At the precharging-to-driving transition, accordingly, the source driving circuit 20 in the second embodiment switches the feedback potential of the i-th output circuit from the potential at a point preceding analog switch Ai to the potential at a point following protective resistor ai, thereby compensating for the voltage drop due to the on-resistance of analog switch Ai and protective resistor ai, so that the potential of output terminal OUTi (source line Si) quickly becomes equal to the potential of source driving signal SSi (the output potential of source driver SDi). This feedback arrangement also compensates for variations in voltage drop due to variations in the resistance of the protective resistors and the on-resistance of the analog switches, resulting in both faster and more accurate driving of the source lines.

This feedback arrangement can also compensate for the voltage drop due to the resistance of the signal line from the output terminal of source driver SDi to the point at which analog switches Ai and Bi are interconnected, which accounts for most of the wiring resistance on the signal path from the output terminal of source driver SDi to output terminal OUTi. This means that, if there are variations in wiring resistance (or wiring length) on the output paths, they can be compensated for completely, or almost completely, by interconnecting the analog switches Ai and Bi at output terminal OUTi or at a point located as near as possible to output terminal OUTi.

During the driving period, switch control signal PC is ‘0’ and switch control signal PCB is ‘1’, so the A- and B-group analog switches are all in the on state and the C- and E-group analog switches are all in the off state.

Analog switch Ei (or Ei−1) is in the off state, and analog switch Ai is in the on state, disconnecting output terminal OUTi (source line Si) from the adjacent output terminal OUTi+1 (source line Si+1) or OUT1−1 (source line Si−1) and connecting it to the output terminal of source driver SDi via analog switch Ai.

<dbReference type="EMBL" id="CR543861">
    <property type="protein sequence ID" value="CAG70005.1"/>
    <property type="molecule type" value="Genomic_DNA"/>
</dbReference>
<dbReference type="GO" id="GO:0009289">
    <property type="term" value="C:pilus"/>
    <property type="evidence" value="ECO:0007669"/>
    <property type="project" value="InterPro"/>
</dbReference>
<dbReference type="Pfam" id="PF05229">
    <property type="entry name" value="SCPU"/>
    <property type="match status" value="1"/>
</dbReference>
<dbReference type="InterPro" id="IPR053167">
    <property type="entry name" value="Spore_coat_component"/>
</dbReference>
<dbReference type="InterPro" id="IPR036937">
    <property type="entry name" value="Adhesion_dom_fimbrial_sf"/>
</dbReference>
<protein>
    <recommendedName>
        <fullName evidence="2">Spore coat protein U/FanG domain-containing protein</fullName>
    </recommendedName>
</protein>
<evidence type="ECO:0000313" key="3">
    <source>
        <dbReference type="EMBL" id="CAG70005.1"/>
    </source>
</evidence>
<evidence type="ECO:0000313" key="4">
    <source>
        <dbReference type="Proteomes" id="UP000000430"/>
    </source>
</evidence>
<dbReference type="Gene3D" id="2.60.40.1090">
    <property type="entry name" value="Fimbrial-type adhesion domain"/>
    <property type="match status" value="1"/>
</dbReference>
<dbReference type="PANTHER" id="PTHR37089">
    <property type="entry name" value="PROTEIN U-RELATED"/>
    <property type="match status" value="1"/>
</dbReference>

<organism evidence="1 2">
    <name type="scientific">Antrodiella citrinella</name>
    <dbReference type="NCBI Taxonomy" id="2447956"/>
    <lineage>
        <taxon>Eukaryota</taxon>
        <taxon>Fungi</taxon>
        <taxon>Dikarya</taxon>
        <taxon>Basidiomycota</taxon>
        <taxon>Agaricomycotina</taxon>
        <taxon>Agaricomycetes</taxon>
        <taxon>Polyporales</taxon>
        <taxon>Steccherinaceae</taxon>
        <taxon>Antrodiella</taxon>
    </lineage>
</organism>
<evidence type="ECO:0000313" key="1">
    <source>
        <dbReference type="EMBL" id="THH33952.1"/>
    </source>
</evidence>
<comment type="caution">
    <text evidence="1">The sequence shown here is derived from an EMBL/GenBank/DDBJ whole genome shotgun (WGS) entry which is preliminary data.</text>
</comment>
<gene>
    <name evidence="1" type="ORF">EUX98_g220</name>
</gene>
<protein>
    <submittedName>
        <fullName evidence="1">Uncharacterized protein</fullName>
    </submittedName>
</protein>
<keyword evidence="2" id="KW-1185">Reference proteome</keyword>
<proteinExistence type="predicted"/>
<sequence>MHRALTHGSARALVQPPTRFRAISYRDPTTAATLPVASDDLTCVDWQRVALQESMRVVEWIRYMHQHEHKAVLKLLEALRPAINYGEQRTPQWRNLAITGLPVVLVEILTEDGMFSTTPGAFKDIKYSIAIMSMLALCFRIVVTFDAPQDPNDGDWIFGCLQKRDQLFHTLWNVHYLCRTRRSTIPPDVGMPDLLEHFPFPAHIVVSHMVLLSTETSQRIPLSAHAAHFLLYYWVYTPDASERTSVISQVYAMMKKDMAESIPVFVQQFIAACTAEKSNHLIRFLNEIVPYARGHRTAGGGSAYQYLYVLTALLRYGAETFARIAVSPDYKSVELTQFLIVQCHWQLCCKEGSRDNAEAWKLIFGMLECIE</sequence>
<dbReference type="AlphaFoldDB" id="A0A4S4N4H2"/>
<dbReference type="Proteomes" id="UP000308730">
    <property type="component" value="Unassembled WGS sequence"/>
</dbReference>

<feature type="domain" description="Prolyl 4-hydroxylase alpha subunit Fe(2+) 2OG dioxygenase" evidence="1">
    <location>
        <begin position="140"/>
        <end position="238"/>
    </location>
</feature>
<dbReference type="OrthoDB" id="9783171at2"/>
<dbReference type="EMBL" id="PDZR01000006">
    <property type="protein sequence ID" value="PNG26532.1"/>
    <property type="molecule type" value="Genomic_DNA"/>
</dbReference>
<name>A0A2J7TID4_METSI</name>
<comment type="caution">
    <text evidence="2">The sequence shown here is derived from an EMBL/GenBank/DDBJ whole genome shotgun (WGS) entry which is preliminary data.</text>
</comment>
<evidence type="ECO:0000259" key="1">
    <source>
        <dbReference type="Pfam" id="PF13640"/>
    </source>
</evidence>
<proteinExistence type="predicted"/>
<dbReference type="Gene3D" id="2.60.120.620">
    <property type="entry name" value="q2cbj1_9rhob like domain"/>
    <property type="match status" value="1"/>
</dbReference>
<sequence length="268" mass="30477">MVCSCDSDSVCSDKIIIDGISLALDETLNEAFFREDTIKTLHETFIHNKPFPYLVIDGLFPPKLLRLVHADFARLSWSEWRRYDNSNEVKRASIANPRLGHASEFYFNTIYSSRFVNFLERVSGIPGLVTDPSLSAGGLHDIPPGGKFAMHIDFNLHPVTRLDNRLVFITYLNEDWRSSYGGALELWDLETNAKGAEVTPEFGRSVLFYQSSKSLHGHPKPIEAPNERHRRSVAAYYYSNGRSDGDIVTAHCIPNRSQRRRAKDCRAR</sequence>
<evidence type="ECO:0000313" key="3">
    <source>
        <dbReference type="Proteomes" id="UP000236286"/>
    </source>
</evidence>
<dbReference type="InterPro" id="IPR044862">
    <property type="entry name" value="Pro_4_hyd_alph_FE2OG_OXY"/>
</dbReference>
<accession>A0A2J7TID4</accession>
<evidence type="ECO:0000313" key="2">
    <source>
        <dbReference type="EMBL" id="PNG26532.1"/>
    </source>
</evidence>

Analog switch Ci is in the off state and analog switch Bi is in the on state, feeding the potential of output terminal OUTi (source line Si) back via feedback resistor bi and analog switch Bi on the first feedback path to the inverting input terminal of source driver SDi, thereby keeping the potential of output terminal OUTi (source line Si) equal to the potential of the non-inverting input (source driving signal SSi) of source driver SDi.

At the transition from the driving period to the next precharging period, switch control signal PC goes to ‘1’ and switch control signal PCB goes to ‘0’, switching all the A- and B-group analog switches off and all the C- and E-group analog switches on.

Analog switches Ai and Bi turn off and analog switch Ei (or Ei−1) turns on, disconnecting output terminal OUTi (source line Si) from the output and inverting input terminals of source driver SDi, and connecting output terminal OUTi to adjacent output terminal OUTi+1 (source line Si+1) or OUTi−1 (source line Si−1) via analog switch Ei (or Ei−1), thereby precharging source line Si to the average potential of source line Si (output terminal OUTi) and the adjacent source line Si+1 or Si−1 (output terminal OUTi+1 or OUTi−1) during the preceding driving period.

Analog switch Bi turns off and analog switch Ci turns on, switching the feedback path from the first feedback path to the second feedback path, thereby feeding the output potential of source driver SDi back to the inverting input terminal of source driver SDi via analog switch Ci.